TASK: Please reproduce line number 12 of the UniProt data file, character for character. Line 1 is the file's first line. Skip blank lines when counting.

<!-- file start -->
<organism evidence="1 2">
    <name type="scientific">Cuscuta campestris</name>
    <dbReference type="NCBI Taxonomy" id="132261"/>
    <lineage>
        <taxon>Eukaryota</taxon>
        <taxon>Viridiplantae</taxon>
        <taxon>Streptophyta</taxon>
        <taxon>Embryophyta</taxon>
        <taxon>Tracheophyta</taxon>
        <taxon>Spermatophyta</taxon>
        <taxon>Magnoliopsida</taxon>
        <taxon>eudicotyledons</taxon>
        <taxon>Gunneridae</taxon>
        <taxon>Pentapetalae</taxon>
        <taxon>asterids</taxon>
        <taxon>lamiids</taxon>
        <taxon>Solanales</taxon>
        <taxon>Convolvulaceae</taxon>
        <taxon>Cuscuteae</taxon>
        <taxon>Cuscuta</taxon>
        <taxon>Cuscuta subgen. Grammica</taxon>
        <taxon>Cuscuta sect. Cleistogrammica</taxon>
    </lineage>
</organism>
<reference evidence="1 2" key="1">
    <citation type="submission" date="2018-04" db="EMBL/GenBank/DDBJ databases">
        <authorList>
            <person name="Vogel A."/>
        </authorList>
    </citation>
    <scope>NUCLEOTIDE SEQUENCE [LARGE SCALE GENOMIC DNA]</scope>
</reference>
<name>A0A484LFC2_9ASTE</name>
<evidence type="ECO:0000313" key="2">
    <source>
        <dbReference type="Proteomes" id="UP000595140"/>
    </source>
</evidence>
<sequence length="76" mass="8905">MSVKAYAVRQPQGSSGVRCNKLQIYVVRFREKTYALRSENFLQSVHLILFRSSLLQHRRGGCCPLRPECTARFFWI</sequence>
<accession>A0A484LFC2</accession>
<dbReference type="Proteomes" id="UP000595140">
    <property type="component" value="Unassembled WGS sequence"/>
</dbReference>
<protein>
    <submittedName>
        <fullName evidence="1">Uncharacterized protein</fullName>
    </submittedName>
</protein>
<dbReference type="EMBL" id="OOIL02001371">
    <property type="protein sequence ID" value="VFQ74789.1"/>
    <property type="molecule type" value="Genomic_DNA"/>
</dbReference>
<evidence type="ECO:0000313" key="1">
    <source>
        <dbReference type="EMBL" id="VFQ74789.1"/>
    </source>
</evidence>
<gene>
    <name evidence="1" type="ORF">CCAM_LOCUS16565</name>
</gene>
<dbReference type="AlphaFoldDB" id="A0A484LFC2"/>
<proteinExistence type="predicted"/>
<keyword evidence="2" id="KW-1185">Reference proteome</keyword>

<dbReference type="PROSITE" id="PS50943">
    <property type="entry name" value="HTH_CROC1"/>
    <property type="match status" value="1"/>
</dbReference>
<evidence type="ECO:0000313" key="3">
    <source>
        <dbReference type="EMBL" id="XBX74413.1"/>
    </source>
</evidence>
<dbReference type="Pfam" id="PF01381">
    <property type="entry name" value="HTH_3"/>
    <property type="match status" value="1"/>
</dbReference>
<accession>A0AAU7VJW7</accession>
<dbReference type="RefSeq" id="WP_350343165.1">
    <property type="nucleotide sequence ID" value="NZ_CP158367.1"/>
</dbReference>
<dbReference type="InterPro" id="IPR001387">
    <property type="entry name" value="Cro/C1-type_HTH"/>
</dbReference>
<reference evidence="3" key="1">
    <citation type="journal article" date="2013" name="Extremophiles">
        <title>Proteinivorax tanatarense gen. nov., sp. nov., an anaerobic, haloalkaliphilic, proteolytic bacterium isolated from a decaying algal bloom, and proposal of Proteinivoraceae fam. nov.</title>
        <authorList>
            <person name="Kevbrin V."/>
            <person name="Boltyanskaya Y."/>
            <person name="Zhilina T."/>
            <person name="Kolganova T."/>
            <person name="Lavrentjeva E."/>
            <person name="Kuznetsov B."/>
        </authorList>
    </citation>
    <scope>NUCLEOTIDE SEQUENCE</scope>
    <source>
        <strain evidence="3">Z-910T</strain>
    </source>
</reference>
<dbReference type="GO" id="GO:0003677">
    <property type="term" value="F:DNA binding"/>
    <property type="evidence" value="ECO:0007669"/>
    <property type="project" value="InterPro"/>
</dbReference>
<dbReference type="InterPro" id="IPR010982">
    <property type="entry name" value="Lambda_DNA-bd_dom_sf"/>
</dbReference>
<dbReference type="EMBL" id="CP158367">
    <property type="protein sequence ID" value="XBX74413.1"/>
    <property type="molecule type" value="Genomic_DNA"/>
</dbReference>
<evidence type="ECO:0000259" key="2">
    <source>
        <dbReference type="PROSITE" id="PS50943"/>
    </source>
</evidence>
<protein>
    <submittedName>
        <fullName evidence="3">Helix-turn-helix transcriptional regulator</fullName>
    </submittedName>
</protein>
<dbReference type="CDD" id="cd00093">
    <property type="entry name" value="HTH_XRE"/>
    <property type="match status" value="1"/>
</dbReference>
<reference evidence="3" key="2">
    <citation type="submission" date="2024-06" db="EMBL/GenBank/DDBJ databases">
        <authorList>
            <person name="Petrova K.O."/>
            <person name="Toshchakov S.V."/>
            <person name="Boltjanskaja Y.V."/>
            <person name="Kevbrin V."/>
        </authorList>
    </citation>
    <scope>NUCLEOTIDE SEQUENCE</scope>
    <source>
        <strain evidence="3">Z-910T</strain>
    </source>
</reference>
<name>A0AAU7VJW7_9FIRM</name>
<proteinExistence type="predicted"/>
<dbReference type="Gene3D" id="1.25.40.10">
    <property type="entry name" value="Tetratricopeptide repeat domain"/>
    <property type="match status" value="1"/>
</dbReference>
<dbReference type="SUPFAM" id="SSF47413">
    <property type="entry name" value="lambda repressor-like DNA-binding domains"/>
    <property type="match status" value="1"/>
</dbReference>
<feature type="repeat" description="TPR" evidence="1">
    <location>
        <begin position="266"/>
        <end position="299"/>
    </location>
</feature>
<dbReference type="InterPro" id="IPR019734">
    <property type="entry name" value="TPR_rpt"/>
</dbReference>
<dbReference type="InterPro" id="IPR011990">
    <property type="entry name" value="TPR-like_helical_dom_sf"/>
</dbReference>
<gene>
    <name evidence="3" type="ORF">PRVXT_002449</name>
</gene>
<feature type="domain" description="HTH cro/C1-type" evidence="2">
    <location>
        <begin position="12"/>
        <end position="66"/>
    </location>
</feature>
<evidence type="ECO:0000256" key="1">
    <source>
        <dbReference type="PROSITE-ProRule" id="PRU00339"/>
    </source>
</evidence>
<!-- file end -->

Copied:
        <taxon>eudicotyledons</taxon>